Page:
To ensure the success of agricultural productivity, the Department promoted its research agenda. After a consultation process with all the major stakeholders, a draft Research and Development Strategy had been developed. There were 41 research and development projects amounting to R42 million that had been commissioned in the financial year 2006/07.

Mr Mbongwa concluded that a new organisational structure had been implemented on 1 April 2006; this change had strengthened the Department’s capacity and enhanced its performance. This change had indicated areas where improvement was required, particularly in the NRS and their Chief Officers were to be held accountable to the Portfolio Committee.

Mr Thomas Marais (Chief Financial Officer: Department of Agriculture) gave an explanation on the spending for the year 2006/07. In total the Department had spent 93,7% of their total budget. This had resulted in an under spending of 6.3% of the total funds. As justification for the under spending, the CFO explained that the Department of Agriculture was responsible for combating diseases in animals. For instance, this year there was an outbreak of classic swine fever in the Eastern Cape. The Eastern Cape Department of Agriculture then became responsible for combating the disease and would later claim compensation from the national Department of Agriculture. However the amount of R88,7 million that was earmarked for the Eastern Cape was not claimed by the province by the time of financial year-end. Hence there was the under spending. If that amount was taken into account the total under spending would then amount to 2,5% which was well within the 3% limit prescribed by National Treasury.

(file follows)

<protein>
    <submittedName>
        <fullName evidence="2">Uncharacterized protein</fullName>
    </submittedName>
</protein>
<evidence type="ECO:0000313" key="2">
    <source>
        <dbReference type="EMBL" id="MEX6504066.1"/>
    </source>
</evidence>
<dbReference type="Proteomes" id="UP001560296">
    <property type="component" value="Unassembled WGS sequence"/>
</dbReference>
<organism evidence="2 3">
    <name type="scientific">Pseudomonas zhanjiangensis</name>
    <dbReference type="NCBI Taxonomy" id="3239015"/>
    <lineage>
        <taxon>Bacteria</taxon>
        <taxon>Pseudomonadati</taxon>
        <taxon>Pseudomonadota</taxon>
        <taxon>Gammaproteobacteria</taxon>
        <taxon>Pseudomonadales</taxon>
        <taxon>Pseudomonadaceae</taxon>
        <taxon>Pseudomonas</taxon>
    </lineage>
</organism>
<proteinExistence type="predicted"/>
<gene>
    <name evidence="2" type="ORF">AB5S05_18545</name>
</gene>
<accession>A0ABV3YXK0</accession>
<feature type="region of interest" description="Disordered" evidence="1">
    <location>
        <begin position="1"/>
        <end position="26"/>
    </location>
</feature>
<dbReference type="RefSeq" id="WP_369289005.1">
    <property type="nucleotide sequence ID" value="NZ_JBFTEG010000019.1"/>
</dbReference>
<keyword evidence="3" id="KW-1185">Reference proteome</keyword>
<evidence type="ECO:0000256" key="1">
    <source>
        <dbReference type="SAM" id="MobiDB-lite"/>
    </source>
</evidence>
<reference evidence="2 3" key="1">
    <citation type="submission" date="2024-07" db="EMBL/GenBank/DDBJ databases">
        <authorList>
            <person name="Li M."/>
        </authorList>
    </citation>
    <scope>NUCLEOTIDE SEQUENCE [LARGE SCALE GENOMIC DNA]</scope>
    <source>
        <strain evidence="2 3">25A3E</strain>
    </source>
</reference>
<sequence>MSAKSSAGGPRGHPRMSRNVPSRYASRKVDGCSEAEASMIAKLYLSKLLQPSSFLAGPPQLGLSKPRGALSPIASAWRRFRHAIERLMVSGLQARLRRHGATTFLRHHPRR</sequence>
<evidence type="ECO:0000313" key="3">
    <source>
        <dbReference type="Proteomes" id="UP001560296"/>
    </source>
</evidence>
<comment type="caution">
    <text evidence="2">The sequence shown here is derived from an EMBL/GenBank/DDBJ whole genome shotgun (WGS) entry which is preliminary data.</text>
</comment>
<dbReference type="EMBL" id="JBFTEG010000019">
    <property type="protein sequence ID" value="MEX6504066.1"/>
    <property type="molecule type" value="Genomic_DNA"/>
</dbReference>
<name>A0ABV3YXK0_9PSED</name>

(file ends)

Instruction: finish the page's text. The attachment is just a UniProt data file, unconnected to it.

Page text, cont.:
The Department had also embarked on a reprioritisation exercise that meant if a specific programme under spent or under performed, their budget was then cut and the funds placed elsewhere within the Department. Mr Marais referred to the Auditor-General report. It was an unqualified report and, in his opinion, it was the best compiled report with only one matter of emphasis that dealt with the classification of capital assets. National Treasury had done that for all national departments and it was done according to the protocol set by Treasury.